Jan 7, 2014 at 8:34 AM | Unregistered Commentermichel

I'm sure David King is a nice person, but "Foreign Secretary's climate change adviser" is a job/title that should not exist.

There you go George Osborne, I bet that is 100K I've just saved you. Probably a lot more.
You're welcome.

Jan 7, 2014 at 8:39 AM | Unregistered Commentermichaelhart

""David Mackay, chief scientist at DECC, and David King, Foreign Secretary's climate change adviser will give evidence to the Lords' Economic Affairs Committee on shale gas this afternoon""

How many years experience in the production and delivery of shale gas will be brought to the table. None.

Jan 7, 2014 at 11:18 AM | Unregistered CommenterIvor Ward

Total rubbish and typical government committee system, experts giving evidence know zero about the subject. This will put back fracking for years and we want it now.

Jan 7, 2014 at 11:52 AM | Unregistered CommenterJohn Marshall

oops wrong thread

Jan 7, 2014 at 12:19 PM | Registered Commenterstewgreen

Following on from the pointlessness of 'Foreign Secretary's climate change adviser', the entire house of Lords shouldn't exist either.

Jan 7, 2014 at 12:25 PM | Unregistered CommenterJamesG

"wind power is working"

Dear Grauniad - if it's so wonderful, howcome it still needs all those subsidies..?

Jan 7, 2014 at 1:03 PM | Registered Commenterjamesp

Well, in its current politicised form it shouldn't exist! Thanks for that Labour!


Jan 7, 2014 at 3:33 PM | Unregistered CommenterMailman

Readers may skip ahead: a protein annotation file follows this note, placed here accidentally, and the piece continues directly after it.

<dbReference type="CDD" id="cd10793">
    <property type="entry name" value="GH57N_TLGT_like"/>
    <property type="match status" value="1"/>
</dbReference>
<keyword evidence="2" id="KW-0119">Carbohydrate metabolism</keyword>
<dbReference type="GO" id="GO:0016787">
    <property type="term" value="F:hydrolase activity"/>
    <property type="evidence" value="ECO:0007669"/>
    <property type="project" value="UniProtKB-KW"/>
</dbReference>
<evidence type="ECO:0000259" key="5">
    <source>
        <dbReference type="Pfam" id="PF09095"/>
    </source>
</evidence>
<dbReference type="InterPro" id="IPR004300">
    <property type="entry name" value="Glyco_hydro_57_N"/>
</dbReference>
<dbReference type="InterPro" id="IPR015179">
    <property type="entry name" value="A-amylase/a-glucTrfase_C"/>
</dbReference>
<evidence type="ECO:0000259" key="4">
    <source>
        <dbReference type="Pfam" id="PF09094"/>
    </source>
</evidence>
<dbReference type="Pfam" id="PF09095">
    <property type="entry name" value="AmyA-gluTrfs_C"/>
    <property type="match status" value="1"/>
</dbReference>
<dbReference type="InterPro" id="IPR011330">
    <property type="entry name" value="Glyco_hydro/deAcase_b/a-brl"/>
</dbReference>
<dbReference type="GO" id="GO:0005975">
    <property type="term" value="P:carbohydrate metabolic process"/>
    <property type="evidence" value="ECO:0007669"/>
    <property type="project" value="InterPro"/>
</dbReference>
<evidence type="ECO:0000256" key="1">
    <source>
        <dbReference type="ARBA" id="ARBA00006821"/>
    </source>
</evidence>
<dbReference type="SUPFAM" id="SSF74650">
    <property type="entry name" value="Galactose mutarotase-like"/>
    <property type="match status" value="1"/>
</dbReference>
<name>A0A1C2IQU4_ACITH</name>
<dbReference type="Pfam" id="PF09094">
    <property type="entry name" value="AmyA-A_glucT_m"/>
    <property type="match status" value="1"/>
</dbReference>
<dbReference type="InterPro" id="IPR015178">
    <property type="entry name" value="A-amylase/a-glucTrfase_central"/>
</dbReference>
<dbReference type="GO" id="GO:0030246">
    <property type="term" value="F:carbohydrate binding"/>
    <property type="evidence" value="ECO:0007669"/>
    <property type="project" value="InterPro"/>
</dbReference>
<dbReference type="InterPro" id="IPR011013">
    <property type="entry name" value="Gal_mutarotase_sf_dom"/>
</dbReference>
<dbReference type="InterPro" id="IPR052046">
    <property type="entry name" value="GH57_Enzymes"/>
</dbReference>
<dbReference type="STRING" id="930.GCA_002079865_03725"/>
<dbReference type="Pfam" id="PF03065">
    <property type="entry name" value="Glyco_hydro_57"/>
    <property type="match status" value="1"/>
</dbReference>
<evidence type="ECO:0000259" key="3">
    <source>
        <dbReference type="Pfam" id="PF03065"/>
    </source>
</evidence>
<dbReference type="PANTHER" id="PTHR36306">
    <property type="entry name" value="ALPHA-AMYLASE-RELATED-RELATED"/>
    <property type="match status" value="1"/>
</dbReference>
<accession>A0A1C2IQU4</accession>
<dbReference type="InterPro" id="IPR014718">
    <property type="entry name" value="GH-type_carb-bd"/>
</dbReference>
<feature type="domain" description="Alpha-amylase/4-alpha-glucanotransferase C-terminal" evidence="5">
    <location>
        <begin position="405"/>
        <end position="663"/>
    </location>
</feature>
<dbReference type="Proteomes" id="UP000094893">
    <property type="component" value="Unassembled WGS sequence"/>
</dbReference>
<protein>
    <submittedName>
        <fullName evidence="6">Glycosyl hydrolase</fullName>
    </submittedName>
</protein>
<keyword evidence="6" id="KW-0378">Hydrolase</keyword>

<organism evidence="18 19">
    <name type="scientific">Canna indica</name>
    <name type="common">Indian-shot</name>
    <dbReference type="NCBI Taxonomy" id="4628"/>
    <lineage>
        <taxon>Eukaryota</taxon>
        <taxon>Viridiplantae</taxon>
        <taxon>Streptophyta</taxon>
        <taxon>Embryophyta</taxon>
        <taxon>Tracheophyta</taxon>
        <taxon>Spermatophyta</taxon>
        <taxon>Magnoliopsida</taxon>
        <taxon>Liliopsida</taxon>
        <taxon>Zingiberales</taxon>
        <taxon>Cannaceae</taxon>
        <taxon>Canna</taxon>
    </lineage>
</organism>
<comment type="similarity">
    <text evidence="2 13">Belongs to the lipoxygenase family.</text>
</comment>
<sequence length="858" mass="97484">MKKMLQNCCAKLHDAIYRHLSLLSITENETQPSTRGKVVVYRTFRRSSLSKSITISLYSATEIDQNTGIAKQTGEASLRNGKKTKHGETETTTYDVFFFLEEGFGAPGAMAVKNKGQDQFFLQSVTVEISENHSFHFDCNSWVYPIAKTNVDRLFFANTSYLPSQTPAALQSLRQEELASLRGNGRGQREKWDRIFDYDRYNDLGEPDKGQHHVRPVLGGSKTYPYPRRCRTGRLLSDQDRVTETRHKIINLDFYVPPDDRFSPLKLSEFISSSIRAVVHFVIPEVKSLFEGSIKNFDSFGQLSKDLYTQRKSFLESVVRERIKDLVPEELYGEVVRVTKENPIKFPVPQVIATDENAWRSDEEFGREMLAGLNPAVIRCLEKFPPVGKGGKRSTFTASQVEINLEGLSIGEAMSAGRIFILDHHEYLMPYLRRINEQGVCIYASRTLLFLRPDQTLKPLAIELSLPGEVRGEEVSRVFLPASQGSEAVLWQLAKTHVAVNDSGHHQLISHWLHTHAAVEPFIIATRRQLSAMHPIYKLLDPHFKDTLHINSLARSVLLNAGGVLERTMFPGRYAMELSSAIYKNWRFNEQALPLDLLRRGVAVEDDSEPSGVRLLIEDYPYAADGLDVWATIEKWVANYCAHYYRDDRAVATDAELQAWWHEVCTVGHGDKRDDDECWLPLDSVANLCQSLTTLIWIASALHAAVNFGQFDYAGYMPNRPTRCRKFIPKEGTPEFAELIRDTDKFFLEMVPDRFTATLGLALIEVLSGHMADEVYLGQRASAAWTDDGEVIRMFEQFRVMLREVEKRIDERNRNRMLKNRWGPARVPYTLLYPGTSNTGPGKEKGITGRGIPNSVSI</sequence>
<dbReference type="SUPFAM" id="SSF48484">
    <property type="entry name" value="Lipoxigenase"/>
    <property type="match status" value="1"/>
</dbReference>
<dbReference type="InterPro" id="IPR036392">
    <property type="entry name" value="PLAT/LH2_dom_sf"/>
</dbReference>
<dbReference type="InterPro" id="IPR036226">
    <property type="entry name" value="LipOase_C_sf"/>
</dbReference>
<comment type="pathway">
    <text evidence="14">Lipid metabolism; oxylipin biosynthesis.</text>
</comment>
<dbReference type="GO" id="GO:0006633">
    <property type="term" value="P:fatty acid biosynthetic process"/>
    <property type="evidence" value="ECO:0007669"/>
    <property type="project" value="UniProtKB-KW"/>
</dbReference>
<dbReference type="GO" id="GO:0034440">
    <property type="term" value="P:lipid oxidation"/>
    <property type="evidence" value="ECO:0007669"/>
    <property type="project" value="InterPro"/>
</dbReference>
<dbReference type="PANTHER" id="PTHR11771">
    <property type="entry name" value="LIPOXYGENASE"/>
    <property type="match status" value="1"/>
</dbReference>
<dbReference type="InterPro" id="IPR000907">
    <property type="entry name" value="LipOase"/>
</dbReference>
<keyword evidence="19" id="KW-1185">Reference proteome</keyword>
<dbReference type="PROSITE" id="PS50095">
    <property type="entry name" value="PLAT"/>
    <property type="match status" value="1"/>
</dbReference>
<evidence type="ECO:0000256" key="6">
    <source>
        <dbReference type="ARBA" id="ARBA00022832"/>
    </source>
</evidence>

@michel - 2.8MWh in the whole of December? That must be a typo. Thats about .0038MW average supply, enough to drive a 3 watt bulb.

Cheers -

Jan 7, 2014 at 5:26 PM | Unregistered CommenterSimon\s

So was it the car crash if a wreck of a fact free diatribe we all expected it to be?



Jan 7, 2014 at 5:34 PM | Unregistered CommenterMailman

Does McKay work for Greenpeace or Friends of the Earth? I didn't hear him say who employed him.

Jan 7, 2014 at 7:03 PM | Unregistered CommenterBilly Liar

Simon 5.26pm Doesn't it say 2.8 million MWh?

Jan 7, 2014 at 7:38 PM | Unregistered CommenterAnthony Hanwell

Yes, its 2.8 million. I always read how many households these amounts are supposed to supply, and its a bit like being handed several sides of beef, no refrigeration, and being told great, now you have enough meat to supply you and your family for two years.

Yes, if I could only find some way to store it and eat it when I need it!

Jan 7, 2014 at 7:47 PM | Unregistered Commentermichel

The answer to shale gas exploration in the UK seems to be that if there's any risk it will be regulated. And, joy, we'll have a team of academic consultants to help with that regulation - I imagine along the lines of the Grantham Institute. And we'll even be regulating to protect us from the dangers of radioactive rock being drilled out of the wells!

In other words, we can forget UK shale gas. It isn't going to happen.

Jan 8, 2014 at 11:34 AM | Unregistered CommenterCapell